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Victim in Wal-Mart baseball bat killing identified

November 3, 2011 | 11:30 am

Wal-Mart baseball bat killing
A 74-year-old man beaten to death by a transient with a bat inside a Wal-Mart store was identified Thursday as David Oakleaf of Lakewood.

He was killed in the sporting goods section of the Lakewood store Tuesday afternoon when he sustained  repeated blows to the head in what witnesses described to police as a vicious, methodical attack.

Suspect Richard Lawrence Kalfin, 47, was detained at the scene and booked on suspicion of murder.

He was being held in lieu of $1 million bail and was due in court Thursday morning in Bellflower.

Kalfin is believed to be a local transient who frequented the shopping center where the Wal-Mart is located.

Sheriff's officials said they were working with local law enforcement and Wal-Mart security officials to determine if they had previous contact with Kalfin.

The store's security video shows him in the store wandering the aisles for a short time before Oakleaf entered, said Lt. Eddie Hernandez of the L.A. County Sheriff's Department.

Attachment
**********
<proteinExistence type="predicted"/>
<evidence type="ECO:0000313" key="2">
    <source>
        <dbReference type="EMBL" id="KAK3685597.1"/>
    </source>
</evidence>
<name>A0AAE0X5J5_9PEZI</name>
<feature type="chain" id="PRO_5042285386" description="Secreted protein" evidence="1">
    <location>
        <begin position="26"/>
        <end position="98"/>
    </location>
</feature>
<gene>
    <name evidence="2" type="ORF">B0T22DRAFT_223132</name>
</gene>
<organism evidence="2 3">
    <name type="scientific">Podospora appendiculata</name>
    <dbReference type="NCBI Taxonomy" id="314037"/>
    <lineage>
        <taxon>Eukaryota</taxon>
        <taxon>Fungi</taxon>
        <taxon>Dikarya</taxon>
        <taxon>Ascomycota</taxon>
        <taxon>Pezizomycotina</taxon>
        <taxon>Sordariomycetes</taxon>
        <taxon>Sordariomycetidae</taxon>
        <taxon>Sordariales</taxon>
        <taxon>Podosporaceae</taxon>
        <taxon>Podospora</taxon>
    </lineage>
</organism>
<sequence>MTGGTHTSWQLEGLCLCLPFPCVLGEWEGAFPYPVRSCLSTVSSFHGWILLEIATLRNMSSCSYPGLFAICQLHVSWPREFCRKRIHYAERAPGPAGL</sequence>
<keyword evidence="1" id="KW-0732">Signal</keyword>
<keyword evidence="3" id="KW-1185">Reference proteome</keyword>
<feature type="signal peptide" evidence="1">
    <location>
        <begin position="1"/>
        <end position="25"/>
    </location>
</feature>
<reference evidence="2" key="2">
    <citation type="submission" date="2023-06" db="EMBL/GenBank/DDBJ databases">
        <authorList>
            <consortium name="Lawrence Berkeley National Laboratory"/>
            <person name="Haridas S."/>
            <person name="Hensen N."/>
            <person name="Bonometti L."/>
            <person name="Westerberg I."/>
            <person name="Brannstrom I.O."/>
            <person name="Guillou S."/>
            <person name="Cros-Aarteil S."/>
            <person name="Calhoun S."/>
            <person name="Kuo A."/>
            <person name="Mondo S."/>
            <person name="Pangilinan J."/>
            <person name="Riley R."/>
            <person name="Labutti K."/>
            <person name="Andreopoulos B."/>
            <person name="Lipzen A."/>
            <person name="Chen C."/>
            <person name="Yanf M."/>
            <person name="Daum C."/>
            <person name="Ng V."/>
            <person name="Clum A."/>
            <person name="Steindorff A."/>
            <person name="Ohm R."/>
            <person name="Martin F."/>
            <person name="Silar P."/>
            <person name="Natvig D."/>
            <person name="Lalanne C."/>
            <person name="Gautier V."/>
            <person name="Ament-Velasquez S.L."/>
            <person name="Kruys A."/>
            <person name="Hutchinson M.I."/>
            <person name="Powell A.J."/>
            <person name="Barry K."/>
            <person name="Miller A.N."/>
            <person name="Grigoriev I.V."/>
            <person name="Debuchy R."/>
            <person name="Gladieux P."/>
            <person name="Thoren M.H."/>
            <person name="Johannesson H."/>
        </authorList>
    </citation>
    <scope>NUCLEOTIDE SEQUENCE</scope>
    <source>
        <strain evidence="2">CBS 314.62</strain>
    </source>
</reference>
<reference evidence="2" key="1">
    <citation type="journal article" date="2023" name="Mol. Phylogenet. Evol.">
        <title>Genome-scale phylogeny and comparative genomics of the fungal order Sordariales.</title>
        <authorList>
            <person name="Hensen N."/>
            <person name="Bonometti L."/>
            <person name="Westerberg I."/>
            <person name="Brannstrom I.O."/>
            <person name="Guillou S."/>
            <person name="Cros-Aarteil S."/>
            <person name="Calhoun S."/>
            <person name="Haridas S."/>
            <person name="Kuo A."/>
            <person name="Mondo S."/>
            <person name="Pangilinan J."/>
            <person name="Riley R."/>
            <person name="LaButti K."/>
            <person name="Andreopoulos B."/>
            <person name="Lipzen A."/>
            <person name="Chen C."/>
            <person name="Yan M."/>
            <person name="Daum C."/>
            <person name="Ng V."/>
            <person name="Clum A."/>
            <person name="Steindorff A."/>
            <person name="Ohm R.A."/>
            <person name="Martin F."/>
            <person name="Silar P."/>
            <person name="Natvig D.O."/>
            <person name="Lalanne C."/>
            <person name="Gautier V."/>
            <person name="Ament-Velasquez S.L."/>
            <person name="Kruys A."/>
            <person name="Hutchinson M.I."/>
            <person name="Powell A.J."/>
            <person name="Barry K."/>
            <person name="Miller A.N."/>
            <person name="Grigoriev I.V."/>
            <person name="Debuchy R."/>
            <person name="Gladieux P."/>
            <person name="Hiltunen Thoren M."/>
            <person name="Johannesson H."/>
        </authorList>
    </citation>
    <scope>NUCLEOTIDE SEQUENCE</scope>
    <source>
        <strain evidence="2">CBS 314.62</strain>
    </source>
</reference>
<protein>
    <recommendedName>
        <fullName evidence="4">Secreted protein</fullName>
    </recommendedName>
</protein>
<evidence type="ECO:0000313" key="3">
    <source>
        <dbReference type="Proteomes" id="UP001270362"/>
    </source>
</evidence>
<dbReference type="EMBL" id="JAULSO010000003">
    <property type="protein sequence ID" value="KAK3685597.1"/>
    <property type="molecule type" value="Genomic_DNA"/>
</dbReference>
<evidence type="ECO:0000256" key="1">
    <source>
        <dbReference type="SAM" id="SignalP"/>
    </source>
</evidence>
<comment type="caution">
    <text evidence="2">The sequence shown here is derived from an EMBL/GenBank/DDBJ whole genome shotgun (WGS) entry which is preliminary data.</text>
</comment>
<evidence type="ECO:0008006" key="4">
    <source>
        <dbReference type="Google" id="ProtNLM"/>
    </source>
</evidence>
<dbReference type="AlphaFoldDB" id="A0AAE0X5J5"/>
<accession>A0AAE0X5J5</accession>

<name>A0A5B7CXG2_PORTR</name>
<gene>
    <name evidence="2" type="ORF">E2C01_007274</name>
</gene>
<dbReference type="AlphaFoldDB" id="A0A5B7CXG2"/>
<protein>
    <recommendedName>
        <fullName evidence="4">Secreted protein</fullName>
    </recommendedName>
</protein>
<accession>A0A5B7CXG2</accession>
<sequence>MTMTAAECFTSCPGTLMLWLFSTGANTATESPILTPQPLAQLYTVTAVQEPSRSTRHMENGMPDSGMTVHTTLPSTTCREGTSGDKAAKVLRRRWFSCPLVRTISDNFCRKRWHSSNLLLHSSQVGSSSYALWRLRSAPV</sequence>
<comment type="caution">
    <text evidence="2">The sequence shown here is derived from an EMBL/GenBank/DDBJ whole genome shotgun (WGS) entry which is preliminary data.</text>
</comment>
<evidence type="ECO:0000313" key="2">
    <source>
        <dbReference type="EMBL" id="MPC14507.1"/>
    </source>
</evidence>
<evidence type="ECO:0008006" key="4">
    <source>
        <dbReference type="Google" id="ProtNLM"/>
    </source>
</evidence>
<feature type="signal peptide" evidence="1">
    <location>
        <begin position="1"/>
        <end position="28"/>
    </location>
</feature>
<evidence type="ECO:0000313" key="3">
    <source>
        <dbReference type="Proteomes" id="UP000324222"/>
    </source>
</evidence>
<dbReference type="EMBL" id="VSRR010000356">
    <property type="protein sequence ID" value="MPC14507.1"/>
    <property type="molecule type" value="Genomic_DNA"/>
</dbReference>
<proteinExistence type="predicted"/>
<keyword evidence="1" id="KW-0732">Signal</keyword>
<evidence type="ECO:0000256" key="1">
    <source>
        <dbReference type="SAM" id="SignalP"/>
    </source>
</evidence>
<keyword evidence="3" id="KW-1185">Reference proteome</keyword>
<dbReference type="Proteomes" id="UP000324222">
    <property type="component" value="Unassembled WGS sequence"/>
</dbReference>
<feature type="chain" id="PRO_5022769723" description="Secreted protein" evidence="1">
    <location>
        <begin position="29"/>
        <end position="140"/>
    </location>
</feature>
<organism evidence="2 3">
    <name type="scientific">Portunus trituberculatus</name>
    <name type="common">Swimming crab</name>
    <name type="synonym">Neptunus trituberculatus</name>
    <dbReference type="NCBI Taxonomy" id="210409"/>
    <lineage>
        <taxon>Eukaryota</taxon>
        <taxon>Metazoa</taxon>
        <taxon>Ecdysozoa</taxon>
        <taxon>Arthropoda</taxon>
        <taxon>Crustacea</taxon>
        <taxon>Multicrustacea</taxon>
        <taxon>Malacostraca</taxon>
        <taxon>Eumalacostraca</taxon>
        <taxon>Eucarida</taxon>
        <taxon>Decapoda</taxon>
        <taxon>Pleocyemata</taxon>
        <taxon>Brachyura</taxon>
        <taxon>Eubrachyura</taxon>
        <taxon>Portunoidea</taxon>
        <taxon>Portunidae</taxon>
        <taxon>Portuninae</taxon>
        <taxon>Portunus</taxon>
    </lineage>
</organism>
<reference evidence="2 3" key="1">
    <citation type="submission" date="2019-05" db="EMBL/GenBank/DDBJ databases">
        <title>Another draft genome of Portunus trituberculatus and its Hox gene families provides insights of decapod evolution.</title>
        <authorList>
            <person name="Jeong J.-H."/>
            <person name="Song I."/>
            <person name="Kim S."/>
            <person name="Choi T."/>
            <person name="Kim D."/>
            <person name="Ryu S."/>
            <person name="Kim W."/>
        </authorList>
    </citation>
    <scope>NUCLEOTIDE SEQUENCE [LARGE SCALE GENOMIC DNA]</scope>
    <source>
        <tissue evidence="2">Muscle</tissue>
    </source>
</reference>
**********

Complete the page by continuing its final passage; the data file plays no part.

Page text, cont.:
At some point, Kalfin ended up in the sporting goods section. He removed a baseball bat from a display rack and began walking the nearby aisles, stopping only when he spotted Oakleaf.

Witnesses told authorities Kalfin began swinging the bat swiftly and furiously at the customer's head. It appeared to be a classic case of the victim being in the wrong place at the wrong time, Hernandez said.

There was no evidence the two men had prior contact -- inside or immediately outside the Wal-Mart -- although Hernandez stressed the investigation was still in its early stages.

The store in the 2700 block of East Carson Street is usually open 24 hours. It was closed overnight and reopened about 10:30 Wednesday morning.

In a statement, Wal-Mart expressed its "deepest condolences" to the victim's family.

"We are working closely with law enforcement to offer what information we have such as surveillance video that might help with the investigation," the company said.


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Photo: Site of Wal-Mart baseball bat killing. Credit: KTLA-TV